Clothing Preview | Men's Fashion Fall 2010

Fall Fashion 2010 | Home Sweet Home
by Joshua P. Ferguson

It's a funny thing, doing a comparison between men's and women's fashion coverage. Last month, I professed my adoration for the New York Times Style Magazine in Coming Round The Curve, my recap of their women's fall fashion preview. That issue was chock full of commentary about this and that runway show and the trends to emerge: curves, skirts, prints and the like. That's all conspicuously absent from the mens issue, which dropped this past weekend. Sure it outlines looks for fall (the chic adventurer, the versatile banker three-piece) but for me, more telling than any editorial—save one, which I'll get to—are the ads. Therein lie the signs that point to an even greater fall foray into Americana, be it preppy, workman, or pre-prohibition; of the gingham, ties and layering; of the return of the one-button suit (finally! Mad Men has been on three years now and it's only now getting an overdue resurgence).

But whether scrutinizing the adverts or dissecting the issue's actual content, the biggest thing to take away and go out and shop for is the classy and American. Tommy Hilfiger has always had an engrained sense of America in his brand, but he's readapted this theme in recent seasons. First he did a series of collections based around cities, D.C., Miami and the like. Now, he's introducing The Hilfigers, his Ultimate Tailgate Fall 2010 ad campaign. Made up of a (slightly) multi-culti family of beautiful prepsters decked in scarfs, cardigans, polos, ties, plaid blazers and all the other Ivy League style trappings one could ask for for as the days grow colder. And for the first time I find myself compelled by his clothing and his styling.

Then there's J.Crew, which in my eyes, has officially supplanted Banana Republic as the most stylish of name brand (and readily available) American outfitters. In fact, in the last year it's made major strides to become a sort of modern day haberdashery. Recent ads promote it's partnerships with other brands, which span shoes, bags, scarves, watches, books... You name it. J.Crew is taking a stab at outlining an entire lifestyle that expands from your closet to your entire home, and if I didn't know better I might just let the company have at me. If you need convincing check out more from the Liquor Store, J.Crew's first ever exclusively mens shop in NYC: J.Crew | The Liquor Store. Also be sure to check the NYTimes profile with Frank Muytjens, the company's head menswear designer: NYTimes | Manly Things.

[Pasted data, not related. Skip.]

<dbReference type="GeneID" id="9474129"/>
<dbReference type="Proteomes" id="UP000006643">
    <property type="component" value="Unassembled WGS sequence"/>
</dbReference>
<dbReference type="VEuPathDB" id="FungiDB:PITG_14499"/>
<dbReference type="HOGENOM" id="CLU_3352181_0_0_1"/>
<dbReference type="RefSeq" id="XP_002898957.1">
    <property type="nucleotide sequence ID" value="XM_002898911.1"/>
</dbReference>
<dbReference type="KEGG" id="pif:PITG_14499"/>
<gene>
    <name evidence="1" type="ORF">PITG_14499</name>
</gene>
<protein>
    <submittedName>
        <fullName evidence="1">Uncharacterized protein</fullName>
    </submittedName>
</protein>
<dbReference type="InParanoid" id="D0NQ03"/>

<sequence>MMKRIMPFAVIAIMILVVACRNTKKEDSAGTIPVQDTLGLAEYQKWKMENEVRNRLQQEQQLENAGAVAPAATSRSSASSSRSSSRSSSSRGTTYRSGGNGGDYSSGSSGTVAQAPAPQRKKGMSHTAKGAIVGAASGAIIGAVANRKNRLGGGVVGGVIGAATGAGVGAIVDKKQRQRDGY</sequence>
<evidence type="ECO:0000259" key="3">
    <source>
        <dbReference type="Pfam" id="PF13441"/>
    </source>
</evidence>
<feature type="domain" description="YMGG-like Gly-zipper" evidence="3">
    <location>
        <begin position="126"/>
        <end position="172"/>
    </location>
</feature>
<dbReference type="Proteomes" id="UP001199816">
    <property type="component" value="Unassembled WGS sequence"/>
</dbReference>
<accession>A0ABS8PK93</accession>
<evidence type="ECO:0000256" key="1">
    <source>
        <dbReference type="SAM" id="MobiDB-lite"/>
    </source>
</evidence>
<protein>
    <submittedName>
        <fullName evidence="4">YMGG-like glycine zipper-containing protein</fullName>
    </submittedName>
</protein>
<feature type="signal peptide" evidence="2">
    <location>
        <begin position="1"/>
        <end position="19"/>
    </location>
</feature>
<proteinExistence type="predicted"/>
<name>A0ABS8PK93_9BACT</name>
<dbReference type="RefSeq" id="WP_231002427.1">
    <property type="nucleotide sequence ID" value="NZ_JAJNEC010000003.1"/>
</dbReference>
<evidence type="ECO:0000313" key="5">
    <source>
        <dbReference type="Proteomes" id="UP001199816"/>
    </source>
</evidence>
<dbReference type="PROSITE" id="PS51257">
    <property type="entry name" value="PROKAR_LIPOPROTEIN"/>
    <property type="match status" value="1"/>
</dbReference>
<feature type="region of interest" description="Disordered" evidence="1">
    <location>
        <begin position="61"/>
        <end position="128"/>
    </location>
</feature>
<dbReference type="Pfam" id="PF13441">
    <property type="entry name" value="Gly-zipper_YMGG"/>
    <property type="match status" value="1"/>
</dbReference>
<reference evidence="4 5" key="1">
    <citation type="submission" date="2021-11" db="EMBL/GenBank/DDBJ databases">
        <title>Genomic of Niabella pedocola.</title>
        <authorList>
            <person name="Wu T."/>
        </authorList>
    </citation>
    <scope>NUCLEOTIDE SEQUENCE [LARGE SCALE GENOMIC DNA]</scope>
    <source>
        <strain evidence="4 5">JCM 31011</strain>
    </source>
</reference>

About three weeks ago, J.Crew also opened up another menswear store on 79th and Broadway in a former bank. You can get the visual tour here (courtesy of A Continuous Lean):

J.Crew Upper East Side Mens Shop from Michael Williams on Vimeo.

Of course, there's also the most quintessential American brand of them all: Levi's. Levi's too has seen a grand resurgence in its market presence of late. If there's one overarching theme that connects all three of these brands, it's that they've reconnected with their core archetype. No longer are they trying to be all things to all people, or are they trying to chase trends. They are embracing what gave them their start and realizing that, until the end of days, this is always how their customer base will most recognize them.

Levi's is about as American a brand as Coca-Cola or Ford. It has a history that stretches back over 150 years. In that time it has come to signify a few key things as a brand, many of which it shares with core American values. It is a blue-collar clothing item, a garment for the every man. It stands for basic, rugged, no frills and being willing to get your hands dirty. It is tough and reliable. It is America. The Go Forth Ad Campaign, which it's been flexing for the past couple of years, has realigned itself with these core values, and as a result, the brand may be the strongest it's ever been.

The one editorial piece that I enjoyed the most from this weekends Men's Fashion issue was a story about Jay Carroll of and Mordechai Rubinstein of The two West Coasties spend their days traveling around in a beat-up pick up truck raiding flea markets and resale shops in search of Inspiration Americana, and in turn use their finds to help Levi's "regain some of its frontier mystique" as the article puts. I want to dedicate an entire Allure column to Levi's tomorrow, so without going further into things, I invite you to read the article for yourself: NYTimes | Highway Stars.

Until tomorrow my fashion forward friends.

— Joshua P. Ferguson


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